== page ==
A palace is typically extravagant, filled with too many pillows and luxury items. It's the ultimate signifier of wealth and consumption. But for Japanese choreographer Kota Yamazaki, it’s a frenetic, meditative space where dark and light coexist.
Inspired by utakai (poetry readings by Japanese aristocrats) and renga (collaboratively composed linked poems), Yamazaki brings his vision to life at the Miami Light Box in his latest piece, OQ (okyu is the phonetic reading of the Japanese word for "palace").
The Japanese choreographer was born in Niigata, Japan's northern countryside, where he grew up watching the river next to his home. But since 2002, he's been back and forth between Tokyo and Brooklyn, where his main studio resides. The city's concrete, though harsh compared to soft blues and greens of the countryside, also serves as inspiration for the artist.
"The river became my basic landscape. A person has to be fluid, not solid, so that a communication or exchange between different things becomes more organic and easy. This has been a principle in my life," Yamazaki says. "I find great possibilities in between place and time."
Courtesy of Kota Yamazaki
Inside Yamazaki’s palace, the internal and external are in constant synchronous conflict. He explores this dichotomy through butoh, the Japanese theater dance he has been practicing since 1977, linked with modern styles and ballet.
"Each butoh artist carries their own philosophy. At first, the style was all improvisation and very impulsive — it dealt a lot with internal energy," Yamazaki explains. "My image was to have a poem reading ceremony in this anarchic palace where it doesn’t belong to any specific culture or era or people."
OQ comes in two acts: kyo (imaginary) and jitsu (real). The first act is a schizophrenic dream. Masahiro Sugaya’s score elevates the dancers' expressive movements with dissonant natural sounds. Their costumes are colorful and floral, Yamazaki's take on the aristocratic "elegance." The second act is tempered by a soft piano and white minimalist costumes. The dancers' movement is slow, but the focus remains steady, like a river traveling calmly. If Act II is a mindful conversation, Act I is a buoyant shout.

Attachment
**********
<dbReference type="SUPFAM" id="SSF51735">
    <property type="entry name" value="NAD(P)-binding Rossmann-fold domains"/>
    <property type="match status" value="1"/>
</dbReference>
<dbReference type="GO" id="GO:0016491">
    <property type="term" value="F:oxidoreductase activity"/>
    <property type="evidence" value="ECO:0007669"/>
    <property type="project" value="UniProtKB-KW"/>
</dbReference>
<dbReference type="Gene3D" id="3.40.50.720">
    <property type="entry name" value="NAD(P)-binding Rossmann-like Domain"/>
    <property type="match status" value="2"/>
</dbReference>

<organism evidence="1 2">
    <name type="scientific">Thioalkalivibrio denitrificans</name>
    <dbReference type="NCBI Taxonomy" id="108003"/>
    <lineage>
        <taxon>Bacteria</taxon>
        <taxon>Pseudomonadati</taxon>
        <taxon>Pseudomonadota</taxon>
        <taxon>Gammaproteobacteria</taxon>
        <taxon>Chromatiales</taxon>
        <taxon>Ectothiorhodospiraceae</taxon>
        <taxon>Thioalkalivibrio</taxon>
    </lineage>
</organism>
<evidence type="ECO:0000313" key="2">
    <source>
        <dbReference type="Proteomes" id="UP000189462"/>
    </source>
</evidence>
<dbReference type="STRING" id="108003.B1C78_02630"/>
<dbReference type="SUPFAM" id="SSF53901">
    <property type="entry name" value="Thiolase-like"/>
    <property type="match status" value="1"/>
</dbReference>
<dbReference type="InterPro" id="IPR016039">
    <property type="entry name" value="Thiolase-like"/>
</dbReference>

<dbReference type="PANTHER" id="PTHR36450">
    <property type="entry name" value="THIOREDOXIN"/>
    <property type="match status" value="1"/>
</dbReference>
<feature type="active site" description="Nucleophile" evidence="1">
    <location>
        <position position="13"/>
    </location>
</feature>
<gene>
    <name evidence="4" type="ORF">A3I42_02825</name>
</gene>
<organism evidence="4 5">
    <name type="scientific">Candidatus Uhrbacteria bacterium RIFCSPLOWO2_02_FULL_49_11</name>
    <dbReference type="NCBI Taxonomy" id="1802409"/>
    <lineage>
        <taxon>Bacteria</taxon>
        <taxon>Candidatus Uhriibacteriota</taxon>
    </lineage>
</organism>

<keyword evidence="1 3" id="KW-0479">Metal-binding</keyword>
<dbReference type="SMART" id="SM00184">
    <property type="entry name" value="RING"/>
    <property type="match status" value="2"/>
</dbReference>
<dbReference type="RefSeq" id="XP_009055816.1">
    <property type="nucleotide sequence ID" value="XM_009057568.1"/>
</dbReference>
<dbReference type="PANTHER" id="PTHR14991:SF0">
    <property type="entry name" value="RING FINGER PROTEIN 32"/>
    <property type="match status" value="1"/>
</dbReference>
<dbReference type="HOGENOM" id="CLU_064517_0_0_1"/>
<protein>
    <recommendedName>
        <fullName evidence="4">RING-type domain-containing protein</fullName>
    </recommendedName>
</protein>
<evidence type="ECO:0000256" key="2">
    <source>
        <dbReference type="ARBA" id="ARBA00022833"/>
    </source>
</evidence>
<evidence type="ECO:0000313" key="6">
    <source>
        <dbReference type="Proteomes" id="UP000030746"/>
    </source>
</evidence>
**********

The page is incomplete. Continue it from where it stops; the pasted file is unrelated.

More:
"These opposing elements have to be there in one poem," Yamazaki says. "So I applied the structure to a form of movement phrases. Act II portrays no sense of time — quiet, almost like nothing happens. People exist in one space, people accept each other, people recognize each other. It’s a totally opposite space."
Yamazaki is most interested in finding the common elements between seemingly opposing forces. The butoh, which used to be called "ankoku butoh,” was known as the dance of the darkness. But for Yamazaki, darkness is more like a black hole, absorbing everything around us. Each person has his or her own channel to access this darkness.
"My ultimate goal is to find the black hole in our body that can accept and absorb everything," he says. "Running is my daily practice, and when I run, I try to connect to different elements in the world — buildings, nature, city. Staying in tune with nature is how I access my black hole."
Mina Nishimura, a Tokyo-born dancer and choreographer who has been performing with Yamazaki's Fluid Hug-Hug troupe since 2004, explains he shares a somatic practice before each creation. Key to OQ is the "starfish practice."
Courtesy of Kota Yamazaki
"You have a lot of feelers or tentacles on your skin. So imagine that you're covered by 1,000 feelers and each feeler is receiving different information, and you can have feelers on your feet so your feet are always moving, shifting from one feeler to another like a starfish," Nishimura says. "Instead of walking on flat feet, we escape from the floor, moonwalking, but more like starfish. A lot of small dances happen simultaneously on the body; it's not a coherent movement, but a lot of different small, tiny movements."
Each fiber of physical body becomes important through this technique, mirroring the butoh philosophy that "one is too many" and "many is one." Through this internal bodily synthesis, the external exudes language.
"After I met Kota, I started choreographing work because that’s what he kind of encourages us to do — to seek for our own movement or dance," Nishimura says.
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The last stop for Yamazaki's OQ will be Miami, an appropriate resting place for the meditative and colorful piece. The Magic City's ocean, like the dreamy Act I, is one universe, constantly unearthing it's existence and replenishing itself. But the river, like Act II, is a steady motion.
"Miami's atmosphere is very open and soft," Yamazaki says. "I feel like there is a soft breeze always blowing."
Kota Yamazaki’s OQ
8 p.m. Friday and Saturday, February 19 and 20, at the Light Box at Goldman Warehouse, 404 NW 26th St., Miami. Ticket cost $15 to $50. Visit miamilightproject.com.